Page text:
Recent weak economic data from the United States has also dampened
the outlook for fuel demand in the world's largest oil consumer.
February Brent crude had edged down 10 cents to $106.65 a barrel by
0249 GMT after closing down 0.47 percent in the previous session.
U.S. crude for February delivery was at $91.85, up 5 cents after
settling at a two-session low on Monday.
"Oil markets seem to have weakened in the last few days because of
lower U.S. economic indices like employment data and a rise in oil
exports from Libya," said Ken Hasegawa, a commodity sales manager at
Major powers and Iran have also moved a step closer to resolving a
long standoff over Tehran's nuclear ambitions after endorsing a deal
that will come into force on Jan. 20.
The parties are likely to start talks on a final settlement in
February, a diplomatic source said on Monday.
A resolution to the issue could see western powers lifting sanctions
on the OPEC producer's oil exports, increasing global supply.
Libya's production has also risen to 600,000-650,000 barrels per day
(bpd), with output at the El Sharara field back up to 300,000 bpd,
its oil minister said. Wrecked by months of domestic protests, the
OPEC producer's output is still below the 1.2 million bpd it was
producing in July.
Britain's biggest oilfield, Buzzard, where an outage last week
temporarily boosted Brent, is expected to return to normal output in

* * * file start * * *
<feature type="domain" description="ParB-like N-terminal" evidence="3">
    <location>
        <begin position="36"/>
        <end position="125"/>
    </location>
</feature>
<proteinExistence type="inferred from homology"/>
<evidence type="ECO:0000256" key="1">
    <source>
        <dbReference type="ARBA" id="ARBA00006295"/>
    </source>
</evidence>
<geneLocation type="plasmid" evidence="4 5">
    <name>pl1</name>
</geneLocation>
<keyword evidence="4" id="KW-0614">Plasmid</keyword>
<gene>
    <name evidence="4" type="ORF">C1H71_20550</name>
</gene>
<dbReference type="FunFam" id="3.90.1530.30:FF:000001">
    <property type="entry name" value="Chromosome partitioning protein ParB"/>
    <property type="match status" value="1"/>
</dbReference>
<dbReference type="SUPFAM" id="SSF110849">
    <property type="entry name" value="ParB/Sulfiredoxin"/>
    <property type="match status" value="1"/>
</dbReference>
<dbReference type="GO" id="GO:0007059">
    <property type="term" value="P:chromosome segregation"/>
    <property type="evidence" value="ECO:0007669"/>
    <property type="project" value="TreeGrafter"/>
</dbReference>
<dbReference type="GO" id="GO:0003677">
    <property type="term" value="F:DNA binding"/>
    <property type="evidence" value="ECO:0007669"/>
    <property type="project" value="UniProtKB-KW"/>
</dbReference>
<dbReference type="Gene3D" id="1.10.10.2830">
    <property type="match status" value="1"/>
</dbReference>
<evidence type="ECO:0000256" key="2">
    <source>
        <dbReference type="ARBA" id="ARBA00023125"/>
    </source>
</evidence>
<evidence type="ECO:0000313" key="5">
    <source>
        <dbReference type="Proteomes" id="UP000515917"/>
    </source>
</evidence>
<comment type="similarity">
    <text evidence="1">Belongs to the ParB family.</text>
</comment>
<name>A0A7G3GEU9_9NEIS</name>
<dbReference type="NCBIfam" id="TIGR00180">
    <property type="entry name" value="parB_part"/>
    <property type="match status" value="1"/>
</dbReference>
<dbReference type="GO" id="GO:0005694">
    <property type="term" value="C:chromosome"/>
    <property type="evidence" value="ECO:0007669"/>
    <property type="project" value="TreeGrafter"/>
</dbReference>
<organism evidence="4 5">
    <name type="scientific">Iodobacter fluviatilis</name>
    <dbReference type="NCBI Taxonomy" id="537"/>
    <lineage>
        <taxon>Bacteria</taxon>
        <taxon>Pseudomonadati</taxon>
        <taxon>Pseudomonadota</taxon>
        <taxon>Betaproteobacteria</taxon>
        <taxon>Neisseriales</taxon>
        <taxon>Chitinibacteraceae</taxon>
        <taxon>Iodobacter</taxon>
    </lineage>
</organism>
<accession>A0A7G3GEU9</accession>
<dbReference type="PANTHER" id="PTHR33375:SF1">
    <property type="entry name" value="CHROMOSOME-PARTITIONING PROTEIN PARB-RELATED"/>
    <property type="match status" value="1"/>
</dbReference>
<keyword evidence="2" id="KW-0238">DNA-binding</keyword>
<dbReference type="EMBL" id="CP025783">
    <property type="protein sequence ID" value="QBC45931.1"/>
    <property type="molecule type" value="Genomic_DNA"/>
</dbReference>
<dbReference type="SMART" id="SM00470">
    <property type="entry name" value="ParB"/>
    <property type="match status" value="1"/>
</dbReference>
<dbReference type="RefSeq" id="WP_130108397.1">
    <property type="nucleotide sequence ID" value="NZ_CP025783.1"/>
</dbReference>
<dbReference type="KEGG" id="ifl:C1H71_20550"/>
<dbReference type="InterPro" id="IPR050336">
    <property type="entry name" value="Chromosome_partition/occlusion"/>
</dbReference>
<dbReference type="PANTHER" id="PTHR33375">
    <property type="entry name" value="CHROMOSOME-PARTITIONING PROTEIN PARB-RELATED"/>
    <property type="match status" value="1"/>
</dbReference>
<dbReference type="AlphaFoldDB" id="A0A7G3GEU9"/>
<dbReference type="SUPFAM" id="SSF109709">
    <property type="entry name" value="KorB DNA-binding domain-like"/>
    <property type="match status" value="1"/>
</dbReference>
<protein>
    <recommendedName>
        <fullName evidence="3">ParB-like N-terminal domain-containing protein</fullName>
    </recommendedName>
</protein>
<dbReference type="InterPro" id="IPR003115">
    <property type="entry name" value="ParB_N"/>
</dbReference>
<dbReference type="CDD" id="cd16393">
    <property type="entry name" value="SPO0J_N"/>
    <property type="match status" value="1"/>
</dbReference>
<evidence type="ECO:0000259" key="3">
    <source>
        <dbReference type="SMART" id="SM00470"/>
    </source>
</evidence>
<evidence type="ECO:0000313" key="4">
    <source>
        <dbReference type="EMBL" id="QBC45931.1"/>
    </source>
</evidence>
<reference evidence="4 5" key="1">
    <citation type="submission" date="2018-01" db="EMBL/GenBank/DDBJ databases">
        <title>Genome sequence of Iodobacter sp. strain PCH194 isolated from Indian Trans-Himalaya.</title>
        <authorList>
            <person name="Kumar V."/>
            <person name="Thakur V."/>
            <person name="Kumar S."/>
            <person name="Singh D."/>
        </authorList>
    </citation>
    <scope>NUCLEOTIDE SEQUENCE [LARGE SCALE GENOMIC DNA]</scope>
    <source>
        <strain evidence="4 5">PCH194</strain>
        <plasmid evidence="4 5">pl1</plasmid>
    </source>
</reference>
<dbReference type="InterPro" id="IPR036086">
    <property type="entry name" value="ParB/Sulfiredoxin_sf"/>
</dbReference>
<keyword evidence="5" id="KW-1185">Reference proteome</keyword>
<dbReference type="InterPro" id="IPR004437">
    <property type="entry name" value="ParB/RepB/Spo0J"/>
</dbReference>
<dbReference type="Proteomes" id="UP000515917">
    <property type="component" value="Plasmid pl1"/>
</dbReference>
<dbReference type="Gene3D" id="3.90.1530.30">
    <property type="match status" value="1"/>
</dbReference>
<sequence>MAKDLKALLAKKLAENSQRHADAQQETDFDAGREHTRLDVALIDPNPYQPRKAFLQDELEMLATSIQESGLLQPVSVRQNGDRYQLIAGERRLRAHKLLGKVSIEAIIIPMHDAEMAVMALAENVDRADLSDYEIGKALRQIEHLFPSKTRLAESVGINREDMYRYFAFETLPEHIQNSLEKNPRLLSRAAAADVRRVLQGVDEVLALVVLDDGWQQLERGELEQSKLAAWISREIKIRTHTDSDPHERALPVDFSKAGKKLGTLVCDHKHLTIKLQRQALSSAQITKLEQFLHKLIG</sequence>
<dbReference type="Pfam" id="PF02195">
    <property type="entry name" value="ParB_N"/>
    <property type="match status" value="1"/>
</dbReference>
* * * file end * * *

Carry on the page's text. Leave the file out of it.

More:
coming days, its operator Nexen confirmed on Monday.
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"There are no positive factors to buy oil except if you are
short-covering or bargain-hunting," Hasegawa said, adding that Brent
and West Texas Intermediate (WTI) were supported on technical charts
at $106 and $91.20-$91.30 respectively.
Prices could come under further pressure if oil product
stockpiles rose in the United States last week, reinforcing concerns
of lower demand after it posted the weakest monthly job growth in
three years in December, Hasegawa said.
Analysts in a preliminary Reuters poll said U.S. crude inventories
likely rose last week for the first time in seven weeks, up by an
average of 500,000 barrels.
In the refined products sector, distillate stocks, which include
heating oil and diesel fuel, were forecast to have risen 1.6 million
barrels on average, while gasoline stocks were seen to have
increased by 2.7 million barrels last week, the poll showed.
(Reporting by Florence Tan; editing by
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